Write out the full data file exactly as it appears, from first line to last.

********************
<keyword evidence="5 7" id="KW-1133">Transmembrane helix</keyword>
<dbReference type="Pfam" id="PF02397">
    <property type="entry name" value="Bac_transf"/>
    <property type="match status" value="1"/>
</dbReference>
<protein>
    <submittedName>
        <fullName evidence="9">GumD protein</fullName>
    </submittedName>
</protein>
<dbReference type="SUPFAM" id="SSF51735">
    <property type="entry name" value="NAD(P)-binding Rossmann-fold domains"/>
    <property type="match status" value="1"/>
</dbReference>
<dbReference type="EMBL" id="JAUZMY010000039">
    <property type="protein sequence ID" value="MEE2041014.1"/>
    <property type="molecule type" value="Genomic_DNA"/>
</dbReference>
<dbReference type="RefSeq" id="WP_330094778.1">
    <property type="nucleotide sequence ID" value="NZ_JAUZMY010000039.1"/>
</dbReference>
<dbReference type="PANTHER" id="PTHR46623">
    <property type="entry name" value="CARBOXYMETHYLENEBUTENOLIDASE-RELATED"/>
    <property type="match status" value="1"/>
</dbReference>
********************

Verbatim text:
<keyword evidence="5 7" id="KW-1133">Transmembrane helix</keyword>
<dbReference type="Pfam" id="PF02397">
    <property type="entry name" value="Bac_transf"/>
    <property type="match status" value="1"/>
</dbReference>
<protein>
    <submittedName>
        <fullName evidence="9">GumD protein</fullName>
    </submittedName>
</protein>
<dbReference type="SUPFAM" id="SSF51735">
    <property type="entry name" value="NAD(P)-binding Rossmann-fold domains"/>
    <property type="match status" value="1"/>
</dbReference>
<dbReference type="EMBL" id="JAUZMY010000039">
    <property type="protein sequence ID" value="MEE2041014.1"/>
    <property type="molecule type" value="Genomic_DNA"/>
</dbReference>
<dbReference type="RefSeq" id="WP_330094778.1">
    <property type="nucleotide sequence ID" value="NZ_JAUZMY010000039.1"/>
</dbReference>
<dbReference type="PANTHER" id="PTHR46623">
    <property type="entry name" value="CARBOXYMETHYLENEBUTENOLIDASE-RELATED"/>
    <property type="match status" value="1"/>
</dbReference>